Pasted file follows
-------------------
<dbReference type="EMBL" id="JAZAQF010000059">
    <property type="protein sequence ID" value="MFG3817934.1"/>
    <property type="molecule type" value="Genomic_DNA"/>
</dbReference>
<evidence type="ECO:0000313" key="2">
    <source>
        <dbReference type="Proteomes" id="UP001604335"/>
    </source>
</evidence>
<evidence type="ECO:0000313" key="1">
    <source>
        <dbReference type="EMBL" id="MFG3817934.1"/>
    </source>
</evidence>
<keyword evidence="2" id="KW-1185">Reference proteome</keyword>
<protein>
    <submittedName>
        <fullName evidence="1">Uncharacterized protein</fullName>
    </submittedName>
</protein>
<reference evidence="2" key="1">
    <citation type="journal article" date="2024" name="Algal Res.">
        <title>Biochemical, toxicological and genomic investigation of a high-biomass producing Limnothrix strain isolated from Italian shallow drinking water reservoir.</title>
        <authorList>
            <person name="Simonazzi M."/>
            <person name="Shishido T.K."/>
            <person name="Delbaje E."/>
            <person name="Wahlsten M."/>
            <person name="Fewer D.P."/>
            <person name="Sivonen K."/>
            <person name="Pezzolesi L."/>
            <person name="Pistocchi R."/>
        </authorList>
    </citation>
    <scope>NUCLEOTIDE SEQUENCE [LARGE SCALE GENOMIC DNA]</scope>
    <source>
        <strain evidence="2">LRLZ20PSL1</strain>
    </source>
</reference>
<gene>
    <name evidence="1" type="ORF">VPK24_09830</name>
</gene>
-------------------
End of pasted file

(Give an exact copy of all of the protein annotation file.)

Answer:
<dbReference type="EMBL" id="JAZAQF010000059">
    <property type="protein sequence ID" value="MFG3817934.1"/>
    <property type="molecule type" value="Genomic_DNA"/>
</dbReference>
<evidence type="ECO:0000313" key="2">
    <source>
        <dbReference type="Proteomes" id="UP001604335"/>
    </source>
</evidence>
<evidence type="ECO:0000313" key="1">
    <source>
        <dbReference type="EMBL" id="MFG3817934.1"/>
    </source>
</evidence>
<keyword evidence="2" id="KW-1185">Reference proteome</keyword>
<protein>
    <submittedName>
        <fullName evidence="1">Uncharacterized protein</fullName>
    </submittedName>
</protein>
<reference evidence="2" key="1">
    <citation type="journal article" date="2024" name="Algal Res.">
        <title>Biochemical, toxicological and genomic investigation of a high-biomass producing Limnothrix strain isolated from Italian shallow drinking water reservoir.</title>
        <authorList>
            <person name="Simonazzi M."/>
            <person name="Shishido T.K."/>
            <person name="Delbaje E."/>
            <person name="Wahlsten M."/>
            <person name="Fewer D.P."/>
            <person name="Sivonen K."/>
            <person name="Pezzolesi L."/>
            <person name="Pistocchi R."/>
        </authorList>
    </citation>
    <scope>NUCLEOTIDE SEQUENCE [LARGE SCALE GENOMIC DNA]</scope>
    <source>
        <strain evidence="2">LRLZ20PSL1</strain>
    </source>
</reference>
<gene>
    <name evidence="1" type="ORF">VPK24_09830</name>
</gene>